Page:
In its Opinion denying the plaintiffs' motion for a preliminary injunction, the Court indicated that the plaintiffs had shown a likelihood of success on the merits as to their claim that the relocation and long-term holding of excess horses was not permitted under the Wild Horse Act. See In Defense of Animals v. Salazar, 675 F. Supp. 2d at 99-102. At that point in the litigation, however, the parties had not discussed in any depth, and so the Court did not analyze, the adequacy of the plaintiffs' standing to bring those claims. See id. at 103 n.9 (explaining why standing would not be addressed). Now that the issue has been briefed and considered more fully, the Court concludes that the plaintiffs lack standing to bring their claims challenging long-term holding because the plaintiffs' asserted injuries are not sufficiently connected or "traceable" to the agency action in question.

Federal courts are courts of limited jurisdiction, with the ability to hear only cases entrusted to them by a grant of power contained in either the Constitution or in an act of Congress. See, e.g., Beethoven.com LLC v. Librarian of Congress, 394 F.3d 939, 945 (D.C. Cir. 2005); Hunter v. District of Columbia, 384 F. Supp. 2d 257, 259 (D.D.C. 2005). A federal court has no subject matter jurisdiction where the plaintiffs lack standing. See Worth v. Jackson, 451 F.3d 854, 857-58 (D.C. Cir. 2006). In order to establish standing under Article III of the United States Constitution, a plaintiff must show, at an "irreducible constitutional minimum," that (1) it has suffered a concrete injury in fact - the invasion of a legally protected interest; (2) the injury is fairly traceable to the challenged action of the defendants (a causal connection); and (3) a favorable decision on the merits likely will redress the injury. Sprint Commc'ns Co., L.P. v. APPC Servs., Inc., 128 S.Ct. 2531, 2535 (2008) (citing Lujan v. Defenders of Wildlife, 504 U.S. 555, 560-61 (1992)); In re Navy Chaplaincy, 534 F.3d 756, 759-60 (D.C. Cir. 2008).

For claims alleging a "procedural injury" - such as NEPA claims - "the normal standards for redressability and immediacy" are somewhat relaxed. See Lujan v. Defenders of Wildlife, 504 U.S. at 572 n.7. Nevertheless, "the omission of a procedural requirement does not, by itself, give a party standing to sue." Center for Biological Diversity v. U.S. Dep't of the Interior, 563 F.3d 466, 479 (D.C. Cir. 2009) (internal quotation marks and citation omitted). There still must be a causal connection between the injury alleged and the defendants' conduct. A would-be plaintiff must "show not only that the defendant's acts omitted some procedural requirement, but also that it is substantially probable that the procedural breach will cause the essential injury to the plaintiff's own interest." Id.; see also Nuclear Info. & Res. Serv. v. Nuclear Regulatory Comm'n, 509 F.3d 562, 567 (D.C. Cir. 2007); Fla. Audubon Soc'y v. Bentsen, 94 F.3d 658, 669 (D.C. Cir. 1996) ("[t]o prove causation, a [NEPA] plaintiff... must demonstrate that the particularized injury that the plaintiff is suffering or is likely to suffer is fairly traceable to the agency action that implicated the need for" an environmental impact statement).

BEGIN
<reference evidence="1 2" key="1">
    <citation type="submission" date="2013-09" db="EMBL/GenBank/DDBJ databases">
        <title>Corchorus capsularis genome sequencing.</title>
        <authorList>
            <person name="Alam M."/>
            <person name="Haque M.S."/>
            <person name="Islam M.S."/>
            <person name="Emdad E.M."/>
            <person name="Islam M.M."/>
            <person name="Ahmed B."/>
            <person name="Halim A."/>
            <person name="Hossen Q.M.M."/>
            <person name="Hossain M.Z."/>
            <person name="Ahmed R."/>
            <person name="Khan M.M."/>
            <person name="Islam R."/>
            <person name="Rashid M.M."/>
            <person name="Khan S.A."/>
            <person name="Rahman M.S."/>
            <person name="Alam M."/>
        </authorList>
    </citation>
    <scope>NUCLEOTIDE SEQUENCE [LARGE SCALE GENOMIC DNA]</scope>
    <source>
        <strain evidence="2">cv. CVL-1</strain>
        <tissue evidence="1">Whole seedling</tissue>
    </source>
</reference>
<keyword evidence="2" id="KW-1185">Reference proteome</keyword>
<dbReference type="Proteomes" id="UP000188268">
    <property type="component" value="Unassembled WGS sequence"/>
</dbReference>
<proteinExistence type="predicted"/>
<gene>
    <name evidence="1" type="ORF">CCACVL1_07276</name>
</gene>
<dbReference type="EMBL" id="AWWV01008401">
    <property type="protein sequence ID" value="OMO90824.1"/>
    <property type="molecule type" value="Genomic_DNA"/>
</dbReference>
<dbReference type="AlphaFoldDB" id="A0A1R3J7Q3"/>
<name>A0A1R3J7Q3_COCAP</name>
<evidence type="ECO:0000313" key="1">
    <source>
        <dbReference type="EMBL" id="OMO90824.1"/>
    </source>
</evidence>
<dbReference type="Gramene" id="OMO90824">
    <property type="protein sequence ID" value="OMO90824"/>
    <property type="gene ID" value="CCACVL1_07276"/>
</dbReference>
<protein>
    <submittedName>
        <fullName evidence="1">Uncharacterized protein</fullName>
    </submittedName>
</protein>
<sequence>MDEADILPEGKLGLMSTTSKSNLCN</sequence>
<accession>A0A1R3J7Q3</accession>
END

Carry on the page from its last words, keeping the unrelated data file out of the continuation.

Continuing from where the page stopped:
Plaintiffs Terri Farley and Craig C. Downer claim that they have been injured by the removal of a large number of horses from the Calico Mountains Complex. See, e.g., Farley Affid. ¶¶ 7-8; Supp. Downer Affid. ¶¶ 2-3.*fn3 They maintain that they intend to visit the Complex in the future to view the wild horses in the animals' natural habitat, both for personal enjoyment and to further their professional interests in wild horses, and they contend that those interests will be impaired by the greatly reduced size of the herds in the Complex resulting from the gather of excess horses. See Farley Affid. ¶¶ 7-8; Farley Decl. ¶¶ 27, 32; Downer Decl. ¶¶ 53-56.*fn4 For present purposes, the Court assumes, without deciding, that plaintiffs' rather conclusory allegations suffice to establish a concrete and particularized injury resulting from BLM's separation of so many horses from the Complex. Compare Center for Biological Diversity v. U.S. Dep't of the Interior, 563 F.3d at 479 (finding a cognizable interest based on affidavits much more specific, detailed, and precise than those in this case). The plaintiffs nevertheless have failed to satisfy standing's causation requirement. Their asserted injury results from the removal of wild horses from the Complex, not from the placement of removed horses in long-term holding facilities.